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Date of Award

1984

Document Type

Dissertation - Pacific Access Restricted

Degree Name

Doctor of Education (Ed.D.)

Department

Graduate School

First Advisor

Michael B. Gilbert

First Committee Member

Robert R. Hopkins

Second Committee Member

Mari G. Irvin

Third Committee Member

William McKelley

Fourth Committee Member

William Darling

Abstract

Purpose: The purpose of this study was to determine the degree of influence from various factors on a student's decision to enroll in a food service-related course and whether these factors were affected by post high school graduation plans.

Procedure: Sixty-nine percent of the Regional Occupational Centers/ Programs teachers and one section of students instructed by each teacher completed the survey instruments. The questionnaire items queried the respondents concerning demographic information as well as the degree of influence of various person- and job-related factors.

Findings and Conclusions: Results of this investigation revealed that the responding student population had a strong interest in pursuing higher education. The major obstacle to enrollment for the non-college bound population was not discovered. Grade point average, course requirements and money were found to be perceived as not limiting their college enrollment.

The teacher population rated the influence of various factors differently for six of 19 items and generally higher than the student group. The two populations were generally congruent with respect to the relative order placement of the factors. White and minority populations evaluated the importance of most factors differently from one another . The two gender groups noted some of the influencing factors differently. White and male populations indicated the greatest propensity toward higher education.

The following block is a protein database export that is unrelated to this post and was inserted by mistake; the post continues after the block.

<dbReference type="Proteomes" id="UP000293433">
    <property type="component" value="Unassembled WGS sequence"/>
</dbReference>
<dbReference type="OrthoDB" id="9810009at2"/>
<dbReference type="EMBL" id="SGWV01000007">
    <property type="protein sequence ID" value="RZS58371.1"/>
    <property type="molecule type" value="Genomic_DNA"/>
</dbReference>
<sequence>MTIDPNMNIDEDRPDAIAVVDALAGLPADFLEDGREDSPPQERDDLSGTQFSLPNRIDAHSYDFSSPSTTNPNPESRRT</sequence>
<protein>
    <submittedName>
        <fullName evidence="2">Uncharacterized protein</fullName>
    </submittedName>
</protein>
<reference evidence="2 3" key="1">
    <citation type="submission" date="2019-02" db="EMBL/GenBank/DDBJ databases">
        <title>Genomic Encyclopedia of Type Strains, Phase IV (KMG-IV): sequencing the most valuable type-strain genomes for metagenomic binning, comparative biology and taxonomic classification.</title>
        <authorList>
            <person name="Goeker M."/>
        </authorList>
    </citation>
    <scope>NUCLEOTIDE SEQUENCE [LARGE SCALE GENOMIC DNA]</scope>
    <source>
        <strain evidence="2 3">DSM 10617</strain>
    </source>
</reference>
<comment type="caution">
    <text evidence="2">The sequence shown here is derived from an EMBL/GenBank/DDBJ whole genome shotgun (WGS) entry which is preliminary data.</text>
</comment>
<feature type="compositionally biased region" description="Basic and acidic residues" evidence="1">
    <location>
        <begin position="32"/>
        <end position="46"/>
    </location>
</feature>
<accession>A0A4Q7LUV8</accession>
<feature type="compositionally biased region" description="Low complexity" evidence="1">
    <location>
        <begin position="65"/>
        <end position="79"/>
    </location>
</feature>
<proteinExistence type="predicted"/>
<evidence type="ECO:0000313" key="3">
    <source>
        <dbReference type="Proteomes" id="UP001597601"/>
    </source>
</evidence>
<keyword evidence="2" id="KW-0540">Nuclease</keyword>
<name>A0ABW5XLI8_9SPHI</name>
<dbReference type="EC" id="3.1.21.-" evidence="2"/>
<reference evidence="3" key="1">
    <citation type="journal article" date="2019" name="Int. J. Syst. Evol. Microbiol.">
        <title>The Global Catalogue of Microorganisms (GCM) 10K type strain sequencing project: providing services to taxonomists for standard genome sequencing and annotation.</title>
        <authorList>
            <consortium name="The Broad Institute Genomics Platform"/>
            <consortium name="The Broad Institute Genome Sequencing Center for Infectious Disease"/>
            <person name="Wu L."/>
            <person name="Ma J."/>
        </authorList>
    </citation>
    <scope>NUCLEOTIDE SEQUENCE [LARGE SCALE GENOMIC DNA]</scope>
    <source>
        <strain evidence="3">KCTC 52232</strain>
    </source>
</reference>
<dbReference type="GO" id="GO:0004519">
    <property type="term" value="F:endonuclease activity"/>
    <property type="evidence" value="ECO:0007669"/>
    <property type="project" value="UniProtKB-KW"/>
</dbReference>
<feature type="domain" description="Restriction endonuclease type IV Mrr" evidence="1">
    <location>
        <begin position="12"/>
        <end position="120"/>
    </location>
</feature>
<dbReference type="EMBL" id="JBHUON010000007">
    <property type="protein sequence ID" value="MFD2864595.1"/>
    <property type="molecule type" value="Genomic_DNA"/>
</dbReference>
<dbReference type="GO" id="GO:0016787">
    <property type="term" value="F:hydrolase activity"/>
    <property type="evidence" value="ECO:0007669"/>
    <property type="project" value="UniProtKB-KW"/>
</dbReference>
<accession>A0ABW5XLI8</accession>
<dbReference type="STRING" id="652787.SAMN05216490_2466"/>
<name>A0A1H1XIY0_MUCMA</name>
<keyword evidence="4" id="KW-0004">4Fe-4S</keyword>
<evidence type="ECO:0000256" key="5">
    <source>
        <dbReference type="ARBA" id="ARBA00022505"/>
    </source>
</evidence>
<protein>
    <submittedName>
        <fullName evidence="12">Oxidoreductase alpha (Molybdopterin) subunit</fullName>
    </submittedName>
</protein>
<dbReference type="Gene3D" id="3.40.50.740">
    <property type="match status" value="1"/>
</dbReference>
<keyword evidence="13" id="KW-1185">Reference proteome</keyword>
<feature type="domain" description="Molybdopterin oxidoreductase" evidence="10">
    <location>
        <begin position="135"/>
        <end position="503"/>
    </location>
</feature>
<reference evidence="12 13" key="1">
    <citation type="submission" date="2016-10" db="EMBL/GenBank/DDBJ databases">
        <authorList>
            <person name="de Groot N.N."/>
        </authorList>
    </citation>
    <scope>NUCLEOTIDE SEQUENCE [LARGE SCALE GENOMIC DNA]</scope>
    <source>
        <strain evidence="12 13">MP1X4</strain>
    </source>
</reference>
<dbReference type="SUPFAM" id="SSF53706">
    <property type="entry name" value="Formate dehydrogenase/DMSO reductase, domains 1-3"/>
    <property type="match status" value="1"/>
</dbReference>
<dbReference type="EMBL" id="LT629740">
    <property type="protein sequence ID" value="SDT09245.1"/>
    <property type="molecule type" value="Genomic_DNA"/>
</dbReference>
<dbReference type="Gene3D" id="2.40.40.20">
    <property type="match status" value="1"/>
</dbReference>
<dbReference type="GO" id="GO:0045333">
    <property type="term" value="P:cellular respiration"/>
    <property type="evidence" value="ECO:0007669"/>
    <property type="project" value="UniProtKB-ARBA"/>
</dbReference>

Most vocational students intend to seek employment in the food service field. The teacher population tended to view students as being primarily job oriented. Vocational program students need to be informed about and, if appropriate, encouraged to pursue higher education. Vocational programs often enroll a disproportionate share of females and minority populations. Attainment of higher education by these group may serve as a vehicle for upward mobility. Students perceive satisfaction with the decision to enroll and with school in general if they note the applicability and relevance of the material they study.

Recommendations: 1) Replicate the study using various vocation program students and nationwide to determine the consistency and generalizability of these results. 2) Conduct a follow-up study to determine the rate of actualization of college and job seeking plans. 3) Investigate the discrepancies between teacher and student populations relative to influencing factors and post-graduation plans to determine the sources of these differences.

Pages

293

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